I really hate bounce-back spam! (I call it bounce-back spam, but the official name for it is Backscatter.) I've read, and been told by sysadmins, that there is not much that can be done about it. The Wikipedia page on bounce messages has a little section that explains why:
Excluding MDAs, all MTAs forward mails to another MTA. This next MTA is free to reject the mail with an SMTP error message like user unknown, over quota, etc. At this point the sending MTA has to inform the originator, or as RFC 5321 puts it:
If an SMTP server has accepted the task of relaying the mail and later finds that the destination is incorrect or that the mail cannot be delivered for some other reason, then it MUST construct an "undeliverable mail" notification message and send it to the originator of the undeliverable mail (as indicated by the reverse-path).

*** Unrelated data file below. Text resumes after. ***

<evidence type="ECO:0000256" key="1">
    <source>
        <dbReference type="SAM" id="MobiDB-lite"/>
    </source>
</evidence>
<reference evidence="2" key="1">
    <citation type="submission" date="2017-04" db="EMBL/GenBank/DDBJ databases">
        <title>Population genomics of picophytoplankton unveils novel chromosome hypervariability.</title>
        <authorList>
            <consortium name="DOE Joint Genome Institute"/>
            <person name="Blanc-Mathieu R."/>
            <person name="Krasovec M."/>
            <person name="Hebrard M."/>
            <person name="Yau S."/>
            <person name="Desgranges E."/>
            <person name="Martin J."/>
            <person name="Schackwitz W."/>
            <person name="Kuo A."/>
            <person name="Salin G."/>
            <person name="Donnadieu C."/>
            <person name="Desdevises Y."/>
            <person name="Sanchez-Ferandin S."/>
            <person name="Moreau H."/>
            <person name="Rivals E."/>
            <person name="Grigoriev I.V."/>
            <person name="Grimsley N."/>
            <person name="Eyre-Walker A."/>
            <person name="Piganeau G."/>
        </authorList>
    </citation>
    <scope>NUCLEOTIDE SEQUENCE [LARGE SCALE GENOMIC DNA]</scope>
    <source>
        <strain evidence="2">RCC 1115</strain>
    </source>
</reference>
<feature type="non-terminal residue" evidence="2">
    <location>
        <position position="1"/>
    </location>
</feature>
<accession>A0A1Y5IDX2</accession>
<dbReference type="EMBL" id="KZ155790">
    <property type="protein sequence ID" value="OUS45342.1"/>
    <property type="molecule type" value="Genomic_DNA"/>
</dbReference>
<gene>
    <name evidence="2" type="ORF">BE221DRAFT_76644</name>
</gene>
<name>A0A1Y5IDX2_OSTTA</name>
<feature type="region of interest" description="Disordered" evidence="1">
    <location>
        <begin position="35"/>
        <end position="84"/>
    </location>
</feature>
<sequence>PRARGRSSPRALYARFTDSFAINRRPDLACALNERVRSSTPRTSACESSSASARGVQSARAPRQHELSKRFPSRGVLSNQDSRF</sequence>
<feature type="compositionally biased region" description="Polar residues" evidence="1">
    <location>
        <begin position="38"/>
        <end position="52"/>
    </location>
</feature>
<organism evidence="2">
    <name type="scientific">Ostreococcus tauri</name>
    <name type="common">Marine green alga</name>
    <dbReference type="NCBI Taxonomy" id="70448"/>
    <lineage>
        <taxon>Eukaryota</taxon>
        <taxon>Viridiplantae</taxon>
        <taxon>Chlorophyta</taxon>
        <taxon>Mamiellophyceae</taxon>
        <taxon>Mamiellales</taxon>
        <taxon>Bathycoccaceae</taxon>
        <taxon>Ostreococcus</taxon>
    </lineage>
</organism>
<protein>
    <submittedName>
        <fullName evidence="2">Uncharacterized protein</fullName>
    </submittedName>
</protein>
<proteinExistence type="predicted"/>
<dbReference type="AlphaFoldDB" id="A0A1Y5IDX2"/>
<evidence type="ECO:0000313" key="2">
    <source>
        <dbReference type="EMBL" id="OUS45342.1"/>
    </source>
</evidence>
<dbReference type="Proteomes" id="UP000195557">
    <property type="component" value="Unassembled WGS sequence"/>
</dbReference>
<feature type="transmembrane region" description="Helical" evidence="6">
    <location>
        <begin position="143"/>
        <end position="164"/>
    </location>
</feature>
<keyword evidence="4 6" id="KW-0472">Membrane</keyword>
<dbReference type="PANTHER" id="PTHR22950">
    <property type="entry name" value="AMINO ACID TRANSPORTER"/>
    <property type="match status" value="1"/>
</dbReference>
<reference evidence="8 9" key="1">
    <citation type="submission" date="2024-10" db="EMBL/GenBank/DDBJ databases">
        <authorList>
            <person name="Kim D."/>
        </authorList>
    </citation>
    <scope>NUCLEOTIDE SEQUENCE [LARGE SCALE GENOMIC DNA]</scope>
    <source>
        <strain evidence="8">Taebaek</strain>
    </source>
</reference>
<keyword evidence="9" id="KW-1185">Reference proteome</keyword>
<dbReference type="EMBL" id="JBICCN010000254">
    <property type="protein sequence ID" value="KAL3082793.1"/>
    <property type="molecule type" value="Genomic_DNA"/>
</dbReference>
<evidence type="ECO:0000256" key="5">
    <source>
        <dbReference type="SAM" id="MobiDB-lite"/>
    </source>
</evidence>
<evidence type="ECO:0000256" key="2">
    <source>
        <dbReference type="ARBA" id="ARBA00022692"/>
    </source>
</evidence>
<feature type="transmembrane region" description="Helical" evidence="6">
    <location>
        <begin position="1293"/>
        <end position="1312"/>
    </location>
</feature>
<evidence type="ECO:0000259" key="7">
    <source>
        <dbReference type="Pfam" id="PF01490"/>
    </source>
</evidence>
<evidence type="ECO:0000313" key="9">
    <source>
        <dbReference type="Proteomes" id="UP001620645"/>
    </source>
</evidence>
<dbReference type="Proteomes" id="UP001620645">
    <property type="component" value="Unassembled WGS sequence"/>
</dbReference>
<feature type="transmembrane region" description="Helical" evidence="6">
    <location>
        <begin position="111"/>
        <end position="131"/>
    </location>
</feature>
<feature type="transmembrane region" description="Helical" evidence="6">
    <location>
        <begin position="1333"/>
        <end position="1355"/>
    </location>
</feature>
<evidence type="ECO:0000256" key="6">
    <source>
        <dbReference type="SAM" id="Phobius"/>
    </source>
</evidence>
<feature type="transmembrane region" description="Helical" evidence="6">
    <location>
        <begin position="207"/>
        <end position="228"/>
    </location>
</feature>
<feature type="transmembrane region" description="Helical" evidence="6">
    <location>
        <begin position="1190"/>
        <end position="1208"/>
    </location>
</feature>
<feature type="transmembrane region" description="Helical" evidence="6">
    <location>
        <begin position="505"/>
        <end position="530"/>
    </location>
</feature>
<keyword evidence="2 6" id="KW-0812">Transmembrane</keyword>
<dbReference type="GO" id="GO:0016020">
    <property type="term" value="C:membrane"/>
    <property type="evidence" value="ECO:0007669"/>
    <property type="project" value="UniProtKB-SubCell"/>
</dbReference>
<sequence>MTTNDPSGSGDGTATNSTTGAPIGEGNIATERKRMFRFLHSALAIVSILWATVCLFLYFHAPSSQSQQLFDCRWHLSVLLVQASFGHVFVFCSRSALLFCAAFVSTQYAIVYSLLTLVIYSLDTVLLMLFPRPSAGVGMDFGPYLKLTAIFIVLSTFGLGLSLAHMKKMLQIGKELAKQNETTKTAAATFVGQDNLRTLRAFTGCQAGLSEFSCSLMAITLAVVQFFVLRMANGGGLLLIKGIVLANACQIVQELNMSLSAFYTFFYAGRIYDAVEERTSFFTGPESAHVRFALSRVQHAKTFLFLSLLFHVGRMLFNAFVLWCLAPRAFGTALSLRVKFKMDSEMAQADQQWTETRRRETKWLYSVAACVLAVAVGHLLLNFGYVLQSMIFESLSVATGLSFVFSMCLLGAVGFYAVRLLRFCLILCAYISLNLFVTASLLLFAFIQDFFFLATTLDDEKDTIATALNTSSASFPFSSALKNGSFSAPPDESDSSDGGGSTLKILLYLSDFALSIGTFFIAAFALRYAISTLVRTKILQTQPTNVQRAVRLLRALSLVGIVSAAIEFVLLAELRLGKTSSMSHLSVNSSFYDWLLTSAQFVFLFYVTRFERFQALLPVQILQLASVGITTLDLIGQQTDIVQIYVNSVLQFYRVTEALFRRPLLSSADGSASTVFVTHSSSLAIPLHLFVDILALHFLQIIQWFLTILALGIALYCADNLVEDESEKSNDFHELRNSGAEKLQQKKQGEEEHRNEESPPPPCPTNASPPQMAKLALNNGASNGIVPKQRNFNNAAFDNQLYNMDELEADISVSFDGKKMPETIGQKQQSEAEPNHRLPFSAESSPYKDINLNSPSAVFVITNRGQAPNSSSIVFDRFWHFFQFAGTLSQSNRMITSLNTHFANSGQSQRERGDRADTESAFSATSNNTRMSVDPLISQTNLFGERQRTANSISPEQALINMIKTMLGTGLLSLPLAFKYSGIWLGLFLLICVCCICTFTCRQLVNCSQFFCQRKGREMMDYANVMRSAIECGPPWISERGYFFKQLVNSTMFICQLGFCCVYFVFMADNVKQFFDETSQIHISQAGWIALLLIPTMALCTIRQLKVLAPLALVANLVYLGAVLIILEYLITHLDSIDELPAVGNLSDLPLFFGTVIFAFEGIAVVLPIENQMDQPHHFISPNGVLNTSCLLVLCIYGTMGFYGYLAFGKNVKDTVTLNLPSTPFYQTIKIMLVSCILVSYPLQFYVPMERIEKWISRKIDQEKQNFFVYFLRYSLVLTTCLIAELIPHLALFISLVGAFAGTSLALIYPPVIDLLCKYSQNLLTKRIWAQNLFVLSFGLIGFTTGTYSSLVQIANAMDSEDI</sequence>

This rule is essential for SMTP: as the name says, it's a simple protocol, it cannot reliably work if mail silently vanishes in black holes, so bounces are required to spot and fix problems.
Today, however, most email is spam, which usually utilizes forged Return-Paths. It is then often impossible for the MTA to inform the originator, and sending a bounce to the forged Return-Path would hit an innocent third party. This inherent flaw in today's SMTP (without the deprecated source routes) is addressed by various proposals, most directly by BATV and SPF.
It looks like I'll have to just deal with it. (I could set up filters and such, but then I might miss a real bounce-back and not know that my message didn't go through!) I'm just grateful it comes in waves of a few hours every few weeks instead of non-stop! Has anyone else had to deal with this? If so, what did you do about it?